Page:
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Indiana’s House approves a law against bullying



Indianapolis, Indiana – Legislators in Indiana are working on a measure that would oblige schools to look into all allegations of bullying and to inform the parents of the students involved.

In extreme circumstances, pupils may be moved to different schools under House Bill 1483.

State Rep. Vernon Smith (D-Gary), the bill’s creator, expressed concern over the soaring suicide rates among youths in the country.

“Students feel like there’s no way out,” Smith said.

Smith stated that after hearing from the youngsters he supports, he wants to tighten the state’s anti-bullying laws.

“They’re concerned about the lack of response when they share a situation,” Smith said. “And then when they decide to take it in their own hands, then they’re in trouble.”

Smith has long advocated a bill, and this year was the first time it was heard in committee. Schools would be required to look into all allegations of bullying.

Within three business days after the report, the parents of the suspected bully must be contacted, and within five business days, the parents of the victim.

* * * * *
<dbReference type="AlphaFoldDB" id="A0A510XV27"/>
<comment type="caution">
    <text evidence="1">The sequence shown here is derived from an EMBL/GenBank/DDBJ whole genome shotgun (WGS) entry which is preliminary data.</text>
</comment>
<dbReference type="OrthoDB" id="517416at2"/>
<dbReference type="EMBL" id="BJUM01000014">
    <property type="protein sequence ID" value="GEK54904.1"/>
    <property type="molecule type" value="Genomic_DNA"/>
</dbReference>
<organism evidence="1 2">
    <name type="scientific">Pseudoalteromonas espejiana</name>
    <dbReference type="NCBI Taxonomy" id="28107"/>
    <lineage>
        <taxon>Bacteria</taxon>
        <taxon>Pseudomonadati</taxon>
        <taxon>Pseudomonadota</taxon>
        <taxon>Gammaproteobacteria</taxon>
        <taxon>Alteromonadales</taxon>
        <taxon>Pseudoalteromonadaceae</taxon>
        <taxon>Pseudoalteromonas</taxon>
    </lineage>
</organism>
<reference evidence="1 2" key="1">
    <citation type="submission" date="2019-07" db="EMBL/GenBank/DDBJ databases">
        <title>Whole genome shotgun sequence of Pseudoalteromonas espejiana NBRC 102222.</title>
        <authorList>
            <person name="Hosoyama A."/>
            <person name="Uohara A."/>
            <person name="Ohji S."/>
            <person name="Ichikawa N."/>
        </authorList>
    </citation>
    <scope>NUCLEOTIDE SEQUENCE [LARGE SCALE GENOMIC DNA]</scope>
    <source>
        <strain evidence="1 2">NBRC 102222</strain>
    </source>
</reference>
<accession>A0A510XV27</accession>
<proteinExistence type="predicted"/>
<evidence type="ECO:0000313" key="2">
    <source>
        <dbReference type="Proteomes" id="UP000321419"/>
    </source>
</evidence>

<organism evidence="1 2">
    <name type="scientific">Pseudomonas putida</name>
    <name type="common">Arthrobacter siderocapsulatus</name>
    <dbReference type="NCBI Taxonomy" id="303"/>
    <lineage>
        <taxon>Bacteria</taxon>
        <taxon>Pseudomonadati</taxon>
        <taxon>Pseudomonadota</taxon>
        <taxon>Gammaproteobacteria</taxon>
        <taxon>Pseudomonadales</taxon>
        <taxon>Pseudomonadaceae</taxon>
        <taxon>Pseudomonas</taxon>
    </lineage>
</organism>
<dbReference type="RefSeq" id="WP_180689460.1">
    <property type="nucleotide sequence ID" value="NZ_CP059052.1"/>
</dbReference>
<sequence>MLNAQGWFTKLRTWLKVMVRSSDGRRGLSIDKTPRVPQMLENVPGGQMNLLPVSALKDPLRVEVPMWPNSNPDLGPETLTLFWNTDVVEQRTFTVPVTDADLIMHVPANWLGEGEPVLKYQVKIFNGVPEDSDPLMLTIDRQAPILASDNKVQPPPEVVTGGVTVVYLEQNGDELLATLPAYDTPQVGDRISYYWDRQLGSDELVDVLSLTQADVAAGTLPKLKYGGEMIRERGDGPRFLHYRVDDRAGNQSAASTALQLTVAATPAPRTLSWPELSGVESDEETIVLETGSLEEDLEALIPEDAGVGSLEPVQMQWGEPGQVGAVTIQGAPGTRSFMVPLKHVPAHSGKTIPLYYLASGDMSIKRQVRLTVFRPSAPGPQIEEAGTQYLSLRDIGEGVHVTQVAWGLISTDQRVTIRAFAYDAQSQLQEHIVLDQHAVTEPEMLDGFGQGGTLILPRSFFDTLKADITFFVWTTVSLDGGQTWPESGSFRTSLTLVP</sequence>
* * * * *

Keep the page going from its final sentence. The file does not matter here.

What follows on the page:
The victim or the bully may be sent to another school within the district at the victim’s request if the report is serious and shown to be accurate.

That, according to Smith, would serve as a potent deterrent.

“If you do it, you’re going to get kicked out of school, you’re leaving your friends,” Smith said.

The Indiana State Teachers Association and the Indiana PTA both gave testimony in favor of the legislation before the committee.

Other school administrators claim they are also in favor.

“I think it’s important for parents to understand that they are part of the solution,” said Mike Johnson, director of school safety for Hamilton Southeastern Schools.

Johnson stated that he agrees with parts of the measure and that some of its standards are already met in his area. In addition to a student switching schools, he advises that legislators incorporate further remedies under the law.

“You may deal with schedules being adjusted, you may deal with just some counseling,” Johnson said.

“Sometimes it’s not as easy as just plugging them into another building,” he added. “Because now you have the whole issue of transportation.”

On Monday, the House voted 92-1 to pass the bill. It will now be considered by the Senate.